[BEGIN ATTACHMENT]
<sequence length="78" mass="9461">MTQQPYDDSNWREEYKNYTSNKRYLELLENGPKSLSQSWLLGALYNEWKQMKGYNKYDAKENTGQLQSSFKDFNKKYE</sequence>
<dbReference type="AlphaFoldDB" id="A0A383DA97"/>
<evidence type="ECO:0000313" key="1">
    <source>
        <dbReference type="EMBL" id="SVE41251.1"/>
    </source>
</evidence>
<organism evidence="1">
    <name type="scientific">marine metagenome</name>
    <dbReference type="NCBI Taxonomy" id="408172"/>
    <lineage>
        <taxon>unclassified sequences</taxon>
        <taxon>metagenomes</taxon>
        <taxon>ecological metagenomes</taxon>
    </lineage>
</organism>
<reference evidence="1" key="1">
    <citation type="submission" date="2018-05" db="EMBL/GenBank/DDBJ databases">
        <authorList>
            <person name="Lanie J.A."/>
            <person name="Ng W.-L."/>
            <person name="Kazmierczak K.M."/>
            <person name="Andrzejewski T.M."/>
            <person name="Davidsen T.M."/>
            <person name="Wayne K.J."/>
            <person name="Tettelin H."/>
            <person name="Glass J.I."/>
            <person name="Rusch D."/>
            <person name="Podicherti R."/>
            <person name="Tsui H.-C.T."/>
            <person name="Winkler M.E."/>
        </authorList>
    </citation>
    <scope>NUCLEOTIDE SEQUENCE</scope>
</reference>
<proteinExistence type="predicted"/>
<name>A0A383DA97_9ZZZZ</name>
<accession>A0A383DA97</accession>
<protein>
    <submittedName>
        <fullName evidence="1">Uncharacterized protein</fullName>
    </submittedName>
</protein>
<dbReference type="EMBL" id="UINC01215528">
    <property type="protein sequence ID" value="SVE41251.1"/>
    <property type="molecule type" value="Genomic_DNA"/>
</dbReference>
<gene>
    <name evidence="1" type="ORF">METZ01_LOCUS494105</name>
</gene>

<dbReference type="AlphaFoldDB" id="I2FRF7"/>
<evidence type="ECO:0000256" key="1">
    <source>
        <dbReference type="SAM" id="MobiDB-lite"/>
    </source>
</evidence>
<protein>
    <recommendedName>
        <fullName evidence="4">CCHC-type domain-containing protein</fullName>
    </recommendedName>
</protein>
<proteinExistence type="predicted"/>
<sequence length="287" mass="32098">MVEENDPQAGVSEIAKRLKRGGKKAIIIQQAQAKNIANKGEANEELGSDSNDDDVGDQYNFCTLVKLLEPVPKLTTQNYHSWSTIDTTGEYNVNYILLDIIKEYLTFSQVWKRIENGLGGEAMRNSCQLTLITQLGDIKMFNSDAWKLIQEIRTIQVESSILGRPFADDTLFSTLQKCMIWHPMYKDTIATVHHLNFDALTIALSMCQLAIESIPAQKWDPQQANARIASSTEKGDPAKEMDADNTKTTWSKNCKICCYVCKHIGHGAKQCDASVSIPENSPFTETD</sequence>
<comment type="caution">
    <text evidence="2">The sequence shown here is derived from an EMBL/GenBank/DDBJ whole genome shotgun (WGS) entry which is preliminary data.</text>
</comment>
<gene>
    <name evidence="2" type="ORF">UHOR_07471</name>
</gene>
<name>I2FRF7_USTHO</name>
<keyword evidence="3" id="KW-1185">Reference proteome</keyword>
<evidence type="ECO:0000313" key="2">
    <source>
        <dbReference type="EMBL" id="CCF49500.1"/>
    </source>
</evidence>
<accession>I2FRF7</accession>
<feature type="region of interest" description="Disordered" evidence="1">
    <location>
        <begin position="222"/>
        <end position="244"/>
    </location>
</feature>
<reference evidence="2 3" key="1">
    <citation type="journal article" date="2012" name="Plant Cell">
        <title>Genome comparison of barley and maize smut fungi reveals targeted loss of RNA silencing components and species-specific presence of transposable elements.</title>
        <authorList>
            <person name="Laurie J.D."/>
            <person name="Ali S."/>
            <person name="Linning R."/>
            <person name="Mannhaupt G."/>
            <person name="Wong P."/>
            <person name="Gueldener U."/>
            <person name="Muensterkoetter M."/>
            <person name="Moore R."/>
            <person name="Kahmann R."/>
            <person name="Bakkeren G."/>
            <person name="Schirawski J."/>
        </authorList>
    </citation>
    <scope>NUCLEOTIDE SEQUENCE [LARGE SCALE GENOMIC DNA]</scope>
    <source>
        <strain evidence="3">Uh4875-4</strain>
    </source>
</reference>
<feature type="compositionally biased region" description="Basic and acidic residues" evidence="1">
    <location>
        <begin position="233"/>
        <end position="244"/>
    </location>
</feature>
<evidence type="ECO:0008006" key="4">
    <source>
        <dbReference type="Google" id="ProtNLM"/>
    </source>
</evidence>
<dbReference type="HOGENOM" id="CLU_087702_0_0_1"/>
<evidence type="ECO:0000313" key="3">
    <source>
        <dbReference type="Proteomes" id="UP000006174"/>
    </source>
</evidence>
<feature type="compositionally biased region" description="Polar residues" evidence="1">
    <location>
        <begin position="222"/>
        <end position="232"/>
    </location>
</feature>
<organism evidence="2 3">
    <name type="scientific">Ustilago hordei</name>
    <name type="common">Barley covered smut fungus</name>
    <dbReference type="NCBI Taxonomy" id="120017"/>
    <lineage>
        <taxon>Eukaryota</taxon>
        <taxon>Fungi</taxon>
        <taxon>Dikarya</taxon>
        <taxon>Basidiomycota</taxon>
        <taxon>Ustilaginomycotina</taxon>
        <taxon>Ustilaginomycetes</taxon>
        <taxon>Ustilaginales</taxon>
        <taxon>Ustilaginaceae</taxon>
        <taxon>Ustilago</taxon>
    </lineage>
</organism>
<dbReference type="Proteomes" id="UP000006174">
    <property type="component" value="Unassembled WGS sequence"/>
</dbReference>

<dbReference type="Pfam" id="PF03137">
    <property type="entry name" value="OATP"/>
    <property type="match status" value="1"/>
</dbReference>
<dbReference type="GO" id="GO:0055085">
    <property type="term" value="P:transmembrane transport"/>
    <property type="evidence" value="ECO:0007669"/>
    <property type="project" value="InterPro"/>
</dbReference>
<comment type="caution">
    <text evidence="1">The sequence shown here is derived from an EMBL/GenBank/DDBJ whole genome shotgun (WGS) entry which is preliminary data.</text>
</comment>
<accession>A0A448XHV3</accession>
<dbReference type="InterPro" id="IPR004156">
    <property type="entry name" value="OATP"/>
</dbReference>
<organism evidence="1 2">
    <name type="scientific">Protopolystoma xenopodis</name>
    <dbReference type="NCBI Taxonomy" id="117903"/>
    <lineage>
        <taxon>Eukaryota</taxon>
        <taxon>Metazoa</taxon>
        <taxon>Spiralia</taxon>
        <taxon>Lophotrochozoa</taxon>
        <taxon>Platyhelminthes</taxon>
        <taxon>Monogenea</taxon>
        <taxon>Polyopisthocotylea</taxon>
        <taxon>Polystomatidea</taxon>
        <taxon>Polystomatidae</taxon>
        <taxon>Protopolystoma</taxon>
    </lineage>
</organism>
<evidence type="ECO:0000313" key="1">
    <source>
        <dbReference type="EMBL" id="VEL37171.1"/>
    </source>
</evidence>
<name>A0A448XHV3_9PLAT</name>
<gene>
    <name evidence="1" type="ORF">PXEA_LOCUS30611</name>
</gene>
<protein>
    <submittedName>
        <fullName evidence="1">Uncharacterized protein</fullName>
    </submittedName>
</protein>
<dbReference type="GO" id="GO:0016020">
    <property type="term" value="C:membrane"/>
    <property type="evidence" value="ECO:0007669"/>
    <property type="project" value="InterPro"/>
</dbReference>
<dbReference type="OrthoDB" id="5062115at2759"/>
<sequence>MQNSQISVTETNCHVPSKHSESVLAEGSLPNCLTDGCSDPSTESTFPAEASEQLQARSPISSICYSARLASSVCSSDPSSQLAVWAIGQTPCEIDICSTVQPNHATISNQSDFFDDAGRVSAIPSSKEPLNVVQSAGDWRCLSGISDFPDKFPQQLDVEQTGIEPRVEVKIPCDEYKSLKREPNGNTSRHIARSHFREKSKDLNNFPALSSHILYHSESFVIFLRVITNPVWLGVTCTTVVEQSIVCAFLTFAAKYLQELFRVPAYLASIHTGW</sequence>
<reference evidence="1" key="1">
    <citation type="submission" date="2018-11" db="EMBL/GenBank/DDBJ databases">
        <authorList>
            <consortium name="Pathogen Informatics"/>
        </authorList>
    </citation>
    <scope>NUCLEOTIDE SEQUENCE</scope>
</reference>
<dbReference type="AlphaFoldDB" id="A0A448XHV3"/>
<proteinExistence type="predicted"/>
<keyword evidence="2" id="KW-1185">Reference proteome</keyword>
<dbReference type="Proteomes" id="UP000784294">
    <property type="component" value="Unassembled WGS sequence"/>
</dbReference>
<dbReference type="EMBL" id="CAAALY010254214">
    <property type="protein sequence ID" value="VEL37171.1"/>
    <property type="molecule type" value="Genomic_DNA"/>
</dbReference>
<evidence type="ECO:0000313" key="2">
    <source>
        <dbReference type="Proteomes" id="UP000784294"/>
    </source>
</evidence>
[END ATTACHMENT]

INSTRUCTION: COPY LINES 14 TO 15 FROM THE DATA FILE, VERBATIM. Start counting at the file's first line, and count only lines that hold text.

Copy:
        <taxon>ecological metagenomes</taxon>
    </lineage>